# vec_cast

0th

Percentile

##### Cast a vector to specified type

vec_cast() provides general coercions from one type of vector to another, and along with vec_type2() forms the foundation of the vctrs type system. It should generally not be called by R users, but is important for R developers. vec_restore() is designed specifically for casting a bare vector to the original type; it's useful when relying NextMethod() for the actual implementation. vec_cast_common(...) casts a collection to vectors to the same type.

Keywords
internal
##### Usage
vec_cast(x, to)vec_cast_common(..., .to = NULL)vec_restore(x, to)# S3 method for logical
vec_cast(x, to)# S3 method for integer
vec_cast(x, to)# S3 method for double
vec_cast(x, to)# S3 method for character
vec_cast(x, to)# S3 method for list
vec_cast(x, to)
##### Arguments
x, ...

Vectors to cast.

to, .to

Type to cast to. If NULL, x will be returned as is.

##### Value

A vector the same length as x with the same type as to, or an error if the cast is not possible. A warning is generated if information is lost when casting between compatible types (i.e. when there is no 1-to-1 mapping for a specific value).

##### Casting rules

Casting is more flexible than coercion, and allows for the possibility of information loss. This diagram summarises possible coercions. vec_cast() from any type connected to another type, provided that the arrows are followed in only one direction. For example you can cast from logical to character, and list to time, but you can not cast from logical to datetime.

Most casts are not symmetric: you can cast all integers to doubles, but you can only cast a subset of doubles back to integers. If a cast is potentially lossy, a warning message will be shown whenever an actual loss occurs (which may only be for some elements of a vector).

The rules for coercing from a list are fairly strict: each component of the list must be of length 1, and must be coercible to type to. This ensures that a round-trip to and form list is possible, without opening the door to very flexible list flattening (which should be the job of a more specialised function).

##### S3 dispatch

vec_cast() dispatches on both arguments because casting depends on both the type of x and of to. This is implemented by having methods of vec_cast(), e.g. vec_cast.integer() also be S3 generics, which call e.g. vec_cast.integer.double().

Note that vec_cast() dispatch on its second argument, so that the name of the final method uses the same convention as as.xyz() methods, i.e. vec_cast.integer.double() casts double to integers, in the same way that as.integer.double() would.

Whenever you implemenet a vec_cast.new_class() generic/method, make sure to always provide vec_cast.new_class.default() ( which should call stop_incompatible_cast()) and vec_cast.new_class.vctrs_unspecified() (which should call vec_unspecified_cast()).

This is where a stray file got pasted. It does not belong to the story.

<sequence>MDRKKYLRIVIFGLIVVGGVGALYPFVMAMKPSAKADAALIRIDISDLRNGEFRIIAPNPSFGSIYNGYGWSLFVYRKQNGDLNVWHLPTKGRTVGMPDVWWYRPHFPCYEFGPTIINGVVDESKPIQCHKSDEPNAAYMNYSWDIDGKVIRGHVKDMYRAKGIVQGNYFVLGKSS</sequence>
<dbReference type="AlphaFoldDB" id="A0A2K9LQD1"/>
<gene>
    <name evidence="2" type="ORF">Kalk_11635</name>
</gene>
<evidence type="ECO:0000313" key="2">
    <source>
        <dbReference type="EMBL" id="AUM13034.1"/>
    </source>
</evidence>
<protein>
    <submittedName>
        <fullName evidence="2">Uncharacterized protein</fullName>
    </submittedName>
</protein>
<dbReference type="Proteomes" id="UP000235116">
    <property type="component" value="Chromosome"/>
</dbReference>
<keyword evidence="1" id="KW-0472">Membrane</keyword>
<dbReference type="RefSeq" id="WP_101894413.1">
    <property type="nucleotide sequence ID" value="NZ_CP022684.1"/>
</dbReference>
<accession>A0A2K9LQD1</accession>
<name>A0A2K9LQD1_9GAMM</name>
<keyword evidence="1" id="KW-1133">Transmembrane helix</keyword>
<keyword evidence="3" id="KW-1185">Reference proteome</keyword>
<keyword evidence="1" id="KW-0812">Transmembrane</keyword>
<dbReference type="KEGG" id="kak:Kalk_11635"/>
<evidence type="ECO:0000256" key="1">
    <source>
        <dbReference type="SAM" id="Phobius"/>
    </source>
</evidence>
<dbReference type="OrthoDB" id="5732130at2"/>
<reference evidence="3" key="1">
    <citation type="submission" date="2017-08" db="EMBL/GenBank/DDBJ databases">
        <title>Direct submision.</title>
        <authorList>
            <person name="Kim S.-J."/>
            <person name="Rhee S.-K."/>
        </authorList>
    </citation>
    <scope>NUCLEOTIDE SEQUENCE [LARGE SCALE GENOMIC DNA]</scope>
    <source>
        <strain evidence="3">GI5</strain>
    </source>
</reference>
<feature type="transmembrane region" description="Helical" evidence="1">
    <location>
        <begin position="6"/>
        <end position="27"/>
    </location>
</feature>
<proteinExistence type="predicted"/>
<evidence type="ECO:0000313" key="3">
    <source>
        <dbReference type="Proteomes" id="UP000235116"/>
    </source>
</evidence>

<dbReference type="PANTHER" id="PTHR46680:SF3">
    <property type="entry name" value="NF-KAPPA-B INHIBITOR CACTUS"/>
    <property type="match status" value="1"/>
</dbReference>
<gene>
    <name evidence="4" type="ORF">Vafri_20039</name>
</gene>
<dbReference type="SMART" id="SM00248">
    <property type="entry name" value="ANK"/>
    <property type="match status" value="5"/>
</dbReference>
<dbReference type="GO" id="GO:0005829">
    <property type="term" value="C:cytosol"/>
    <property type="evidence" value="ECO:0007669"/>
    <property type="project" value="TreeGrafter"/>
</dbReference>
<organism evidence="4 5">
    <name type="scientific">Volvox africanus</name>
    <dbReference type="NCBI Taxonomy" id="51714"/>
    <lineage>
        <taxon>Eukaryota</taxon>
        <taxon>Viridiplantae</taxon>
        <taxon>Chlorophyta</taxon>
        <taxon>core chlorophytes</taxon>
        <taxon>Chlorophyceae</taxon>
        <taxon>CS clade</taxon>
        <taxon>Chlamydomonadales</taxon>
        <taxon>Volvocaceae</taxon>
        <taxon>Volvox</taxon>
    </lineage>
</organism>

See vignette("s3-vector") for full details.

##### Restoring attributes

A restore is a specialised type of cast, primarily used in conjunction with NextMethod() or a C-level function that works on the underlying data structure. A vec_restore() method can assume that x has the correct type (although the length may be different) but all attributes have been lost and need to be restored. In other words, vec_restore(vec_data(x), x) should yield x.

To understand the difference between vec_cast() and vec_restore() think about factors: it doesn't make sense to cast an integer to a factor, but if NextMethod() or other low-level function has stripped attributes, you still need to be able to restore them.

The default method copies across all attributes so you only need to provide your own method if your attributes require special care (i.e. they are dependent on the data in somew way). When implementing your own method, bear in mind that many R users add attributes to track additional metadat that is important to them, so you should preserve any attributes that don't require special handling for your class.

##### Aliases
• vec_cast
• vec_cast_common
• vec_restore
• vec_cast.logical
• vec_cast.integer
• vec_cast.double
• vec_cast.character
• vec_cast.list
##### Examples
# NOT RUN {
# x is a double, but no information is lost
vec_cast(1, integer())

# Information is lost so a warning is generated
# }
# NOT RUN {
vec_cast(1.5, integer())
# }
# NOT RUN {
# No sensible coercion is possible so an error is generated
# }
# NOT RUN {
vec_cast(1.5, factor("a"))
# }
# NOT RUN {
# Cast to common type
vec_cast_common(factor("a"), factor(c("a", "b")))
vec_cast_common(factor("a"), Sys.Date(), .to = list())
# }

Documentation reproduced from package vctrs, version 0.1.0, License: GPL-3

### Community examples

Looks like there are no examples yet.